Although on unsteady legs, Morales had one more stand left and unleashed a hail of punches, landing a hard left-right combination. The Pac Man shook it off and backed Morales up, who went down again on the end of another left hand. This time, Morales had taken enough, and sat dazed with his back against the ropes. He was counted out, bringing a dramatic conclusion to a great round in an all-time great trilogy.

O'Neil Bell-Jean-Marc Mormeck (7th)
Bell had a huge first half of the round, blasting a tiring Mormeck with a heavy two-fisted attack. Mormeck looked like he was on the verge of going down until he rocked Bell with a left-right combination. But Bell recovered quickly and unloaded three rights, a left and an uppercut to take command again in an exhausting round just to watch.

"Amazing give and take," Albert said.

Bell continued to pound an exhausted Mormeck for more than a minute until Mormeck burst to life in the final 10 seconds, landing a hard left and two rights out of nowhere.

Albert hit the nail on the head as the tremendous round ended: "Oh, what an ebb and flow! Tremendous round! Round 7 an early candidate for round of the year!"

Edwin Valero-Vicente Mosquera (1st)
Challenging for a junior lightweight title in Mosquera's native Panama City, Valero entered the ring having knocked out 18 of his previous 19 opponents in the first round.

Needless to say, Valero likes to start fast, which is just what happened in this exciting round. Mosquera, however, got off to the quicker start, rocking Valero with a right hand on the chin in the opening moments.

Seconds later, Valero scored the first of his two knockdowns in the round. But Mosquera shook them off and landed clubbing right hands and uppercuts in an explosive round that set the stage for a long, grueling fight.

Tomasz Adamek-Paul Briggs II (9th)
Adamek and Briggs have fought 24 brutal rounds in two action-packed fight against each other in the past two years. This round of their light heavyweight title rematch might be the best, continuing the pure excitement and heavy hitting of the eighth round.

Adamek opened it by landing an accidental, but debilitating low blow, and then quickly had Briggs in all sorts of trouble from a hard right hand as he went for the knockout. But Briggs connected with his own right-hand bomb as they traded at a fast pace. "This is what makes great fights: guys who refuse to lose," HBO analyst Emanuel Steward said. "Once the momentum changes they try to turn it around again."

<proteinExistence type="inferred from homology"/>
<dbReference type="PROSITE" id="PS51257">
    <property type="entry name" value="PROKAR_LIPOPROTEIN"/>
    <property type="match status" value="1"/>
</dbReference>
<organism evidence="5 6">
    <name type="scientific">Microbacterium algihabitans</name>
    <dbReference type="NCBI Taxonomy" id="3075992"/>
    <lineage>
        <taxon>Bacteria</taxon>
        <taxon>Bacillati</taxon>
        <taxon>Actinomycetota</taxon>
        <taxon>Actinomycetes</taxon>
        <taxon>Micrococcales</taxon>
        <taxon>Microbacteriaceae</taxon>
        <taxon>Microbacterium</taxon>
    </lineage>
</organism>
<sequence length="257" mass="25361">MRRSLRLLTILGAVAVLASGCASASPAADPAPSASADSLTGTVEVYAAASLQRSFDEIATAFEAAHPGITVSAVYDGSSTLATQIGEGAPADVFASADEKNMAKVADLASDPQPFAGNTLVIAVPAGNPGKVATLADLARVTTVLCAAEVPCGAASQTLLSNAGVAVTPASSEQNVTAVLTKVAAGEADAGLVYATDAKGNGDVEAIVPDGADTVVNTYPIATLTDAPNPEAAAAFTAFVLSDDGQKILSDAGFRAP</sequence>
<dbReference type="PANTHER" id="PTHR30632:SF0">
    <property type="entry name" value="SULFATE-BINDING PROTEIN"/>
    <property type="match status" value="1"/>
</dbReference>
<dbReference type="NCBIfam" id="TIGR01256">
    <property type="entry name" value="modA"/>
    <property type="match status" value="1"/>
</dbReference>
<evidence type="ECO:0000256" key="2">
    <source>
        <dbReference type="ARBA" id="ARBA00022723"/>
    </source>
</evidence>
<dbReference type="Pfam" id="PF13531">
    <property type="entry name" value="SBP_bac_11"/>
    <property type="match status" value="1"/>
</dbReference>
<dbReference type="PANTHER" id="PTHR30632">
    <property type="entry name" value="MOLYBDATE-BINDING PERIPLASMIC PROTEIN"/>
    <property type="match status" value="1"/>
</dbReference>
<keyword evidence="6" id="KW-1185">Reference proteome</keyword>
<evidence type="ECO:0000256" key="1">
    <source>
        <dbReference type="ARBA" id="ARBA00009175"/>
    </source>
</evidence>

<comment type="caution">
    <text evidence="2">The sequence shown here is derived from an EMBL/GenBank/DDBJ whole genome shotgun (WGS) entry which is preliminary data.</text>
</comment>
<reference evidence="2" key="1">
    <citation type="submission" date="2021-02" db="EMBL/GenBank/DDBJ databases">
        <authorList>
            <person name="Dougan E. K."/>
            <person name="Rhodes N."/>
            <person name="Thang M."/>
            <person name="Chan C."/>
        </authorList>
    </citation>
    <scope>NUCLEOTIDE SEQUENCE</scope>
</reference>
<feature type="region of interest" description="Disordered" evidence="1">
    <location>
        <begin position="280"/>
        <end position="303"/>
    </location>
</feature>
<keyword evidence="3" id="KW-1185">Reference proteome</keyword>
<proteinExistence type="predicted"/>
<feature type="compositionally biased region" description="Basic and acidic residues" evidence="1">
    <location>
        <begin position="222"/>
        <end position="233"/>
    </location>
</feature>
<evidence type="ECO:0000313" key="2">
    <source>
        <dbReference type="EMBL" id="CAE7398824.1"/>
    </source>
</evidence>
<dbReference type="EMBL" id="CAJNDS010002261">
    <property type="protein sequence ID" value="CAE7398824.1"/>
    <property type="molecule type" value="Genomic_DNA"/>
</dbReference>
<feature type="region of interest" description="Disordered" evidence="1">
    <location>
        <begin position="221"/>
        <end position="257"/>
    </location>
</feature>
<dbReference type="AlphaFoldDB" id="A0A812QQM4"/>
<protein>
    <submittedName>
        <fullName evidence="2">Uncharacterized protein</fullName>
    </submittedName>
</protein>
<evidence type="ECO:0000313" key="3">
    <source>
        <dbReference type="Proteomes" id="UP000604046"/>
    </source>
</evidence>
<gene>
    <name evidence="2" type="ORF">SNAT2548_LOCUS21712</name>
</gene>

Adamek landed a borderline low blow, but this time was penalized a point with 40 seconds left. Desperate to make up for the deduction, Adamek stormed after Briggs and they traded hard shots for the rest of the round. "What a round! Two rounds of mayhem between Briggs and Adamek," said HBO's Jim Lampley.

Manny Pacquiao-Erik Morales II (2nd)
Erik Morales and Manny Pacquiao
AP/Eric JamisonManny Pacquiao, right, connects with a left to Erik Morales, during their bout on Jan. 21, 2006, in Las Vegas.
Full steam ahead is the style with which Pacquiao and Morales both fight, one of the reasons why their trilogy is so beloved. This round encapsulates everything people love about them -- hard, clean punching, a fast pace and all-out aggression no matter what is being thrown at them.

Pacquiao had the edge early, backing Morales up with a hard left hand and then roughing him up with a combination. But Morales paid him back, plowing into Pacquiao with shots from all angles and brawling with him for the final minute. "So much for the boxing," said HBO's Emanuel Steward. Countered colleague Jim Lampley, "The war is on!"

Allan Green-Donnie McCrary (3rd)
Top super middleweight contender Green was supposed to have a walk in the park. His original opponent had pulled out of the "Wednesday Night Fights" card with a cut 10 days before the match, and McCrary -- Green's former sparring partner -- was the late substitute. Green was winning easily and dropped McCrary with a left to the body with 1:46 to go in the third, which had not been anything special so far.

However, McCrary survived and the overconfident Green dropped his hands, at which point he got hammered with a left, a right and another left, all three on the button. Green was suddenly in huge trouble. McCrary nailed him six more times and Green toppled the canvas, seemingly out. "Can you believe this? This would be the biggest upset in years," ESPN's Joe Tessitore said.